Did Your Financial Advisor Act As A Trustee Or Beneficiary Of A Will Or Trust?
Jimmie Summers (Jimmie Darrel Summers CRD#: 1467286, aka, Jim Summers, Jimmy Daryl Summers, Jimmy Summers) is a former registered broker and investment advisor. His last known employer was Waddell & Reed (CRD#:866) of Tulsa, OK. Previous employers include Cetera Investment Services LLC (CRD#:15340), also of Tulsa, Bok Financial Securities, Inc. (CRD#:17530) of Sand Springs, OK, and Invest Financial Corporation (CRD#:12984) of Appleton, WI. He has been in the industry since 1986.
FINRA began an investigation after it received a telephone call to its Securities Helpline for Seniors. While employed with Cetera Investment Services, Summers accepted “multiple appointments and designations from one of the firm’s elderly clients.” The client, age 82, made Summers a:
- Successor trustee of his living trust, allowing Summers to receive 90% of the assets upon this customer’s death
- Personal representative of the customer’s estate in the will
- Sole beneficiary for an annuity
- Agent with power of attorney and medical power of attorney (Summers never used these POAs, and is no longer an agent)
Cetera’s firm policies prohibited brokers and investment advisors from being named as a trustee, co-trustee, successor trustee, or executor for a firm customer, or from having power of attorney for a firm customer, or beneficiary in any capacity, unless the customer was also an immediate family member.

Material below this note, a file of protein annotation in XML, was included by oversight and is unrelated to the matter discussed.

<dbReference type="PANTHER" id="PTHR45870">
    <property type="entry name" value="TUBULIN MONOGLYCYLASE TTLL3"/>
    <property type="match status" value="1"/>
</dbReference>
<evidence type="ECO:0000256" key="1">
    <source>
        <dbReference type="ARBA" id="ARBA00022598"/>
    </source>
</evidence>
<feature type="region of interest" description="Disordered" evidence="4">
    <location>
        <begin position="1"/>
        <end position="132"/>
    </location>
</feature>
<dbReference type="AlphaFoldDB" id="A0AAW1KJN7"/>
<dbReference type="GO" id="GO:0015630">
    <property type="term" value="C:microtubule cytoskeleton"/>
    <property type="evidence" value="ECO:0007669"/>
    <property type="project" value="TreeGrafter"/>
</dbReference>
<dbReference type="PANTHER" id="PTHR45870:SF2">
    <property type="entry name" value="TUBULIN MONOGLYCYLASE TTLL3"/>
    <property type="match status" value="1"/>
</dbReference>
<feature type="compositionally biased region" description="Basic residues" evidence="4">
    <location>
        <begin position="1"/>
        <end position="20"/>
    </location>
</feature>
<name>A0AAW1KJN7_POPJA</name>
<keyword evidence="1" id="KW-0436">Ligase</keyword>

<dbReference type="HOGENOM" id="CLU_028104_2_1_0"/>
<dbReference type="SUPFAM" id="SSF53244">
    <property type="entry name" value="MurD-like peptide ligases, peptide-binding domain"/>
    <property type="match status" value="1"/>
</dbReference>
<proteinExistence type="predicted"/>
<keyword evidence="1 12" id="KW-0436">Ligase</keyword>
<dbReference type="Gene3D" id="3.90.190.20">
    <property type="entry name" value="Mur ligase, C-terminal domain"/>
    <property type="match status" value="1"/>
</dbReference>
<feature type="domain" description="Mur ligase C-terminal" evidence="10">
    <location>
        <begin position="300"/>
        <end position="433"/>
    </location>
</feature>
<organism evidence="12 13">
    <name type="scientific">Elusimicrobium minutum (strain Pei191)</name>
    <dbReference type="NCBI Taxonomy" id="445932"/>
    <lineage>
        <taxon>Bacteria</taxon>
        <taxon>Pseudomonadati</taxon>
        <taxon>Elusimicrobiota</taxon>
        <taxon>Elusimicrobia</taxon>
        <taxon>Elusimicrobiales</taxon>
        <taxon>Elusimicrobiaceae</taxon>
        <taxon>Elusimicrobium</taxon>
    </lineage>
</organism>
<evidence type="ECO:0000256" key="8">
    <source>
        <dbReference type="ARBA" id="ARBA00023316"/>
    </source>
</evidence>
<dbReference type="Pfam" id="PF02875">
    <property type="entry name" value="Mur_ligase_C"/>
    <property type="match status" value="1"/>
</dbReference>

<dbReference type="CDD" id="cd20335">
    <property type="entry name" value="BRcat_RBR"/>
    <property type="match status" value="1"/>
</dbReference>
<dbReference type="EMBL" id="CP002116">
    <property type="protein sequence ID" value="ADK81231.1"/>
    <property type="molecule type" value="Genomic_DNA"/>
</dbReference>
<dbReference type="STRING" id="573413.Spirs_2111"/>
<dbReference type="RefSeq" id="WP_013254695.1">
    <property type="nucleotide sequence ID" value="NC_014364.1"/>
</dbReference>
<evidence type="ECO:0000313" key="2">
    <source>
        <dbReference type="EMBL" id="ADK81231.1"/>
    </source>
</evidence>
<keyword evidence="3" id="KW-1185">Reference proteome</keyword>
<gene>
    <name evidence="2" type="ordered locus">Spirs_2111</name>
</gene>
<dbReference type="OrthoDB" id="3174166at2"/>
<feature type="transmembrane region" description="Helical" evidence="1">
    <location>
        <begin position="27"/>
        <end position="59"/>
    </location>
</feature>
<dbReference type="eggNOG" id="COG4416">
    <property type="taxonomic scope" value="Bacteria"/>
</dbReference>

Summers circumvented the firm’s policies, and failed to notify Cetera of these designations. He no longer has these designations or appointments.
FINRA issued letter of Acceptance, Waiver & Consent (AWC), which Summers signed on April 13, 2021. Included is a 45-day suspension and a $5,000 fine. Summers’ suspension ends on June 30, 2021.
His employment at Waddell & Reed ended on April 27, 2021.
FINRA Rule 3241: Position Of Trust
In 2020, FINRA adopted a new rule to prevent anyone registered with FINRA-associated firm members become beneficiaries, executor, trustee, have any powers of attorney or other “position of trust” for any of their member firm clients. FINRA Rule 3241 mirrors many broker firm policies, and requires written notification and approval by the firm, and assuming that the customer has the capacity to name the broker. If the firm does not give approval, the registered individual is required to decline.
The rule became effective on February 15, 2021.
The exception to this rule is if the customer is also an immediate family member. The rule does not apply to registered persons who do not have any assigned clients.
FINRA’s concern for investors and potential for conflicts of interest prompted the adoption of Rule 3241. Because brokers and financial advisors may have a close relationship with their clients, the potential for undue influence of a customer is a concern. These “special arrangements” may not become obvious to surviving family members, other beneficiaries, or the member firm for years. Senior investors who may be alone or are experiencing cognitive decline may be particularly susceptible to suggestion.
Many member firms have policies in place that prohibit this kind of arrangement with clients. But as Summers did, many will work to circumvent the policies in order to keep their arrangement. FINRA’s new rule intends to set uniform standards for registered persons in a position of trust.
Did You Invest With Jimmie Summers?
Silver Law Group represents investors in securities and investment fraud cases. Our lawyers are admitted to practice in New York and Florida and represent investors nationwide to help recover investment losses due to stockbroker misconduct. If you have any questions about how your account has been handled, call to speak with an experienced securities attorney. Most cases are handled on a contingent fee basis, meaning that you won’t owe us until we recover your money for you. Contact us today at (800) 975-4345 and let us know how we can help.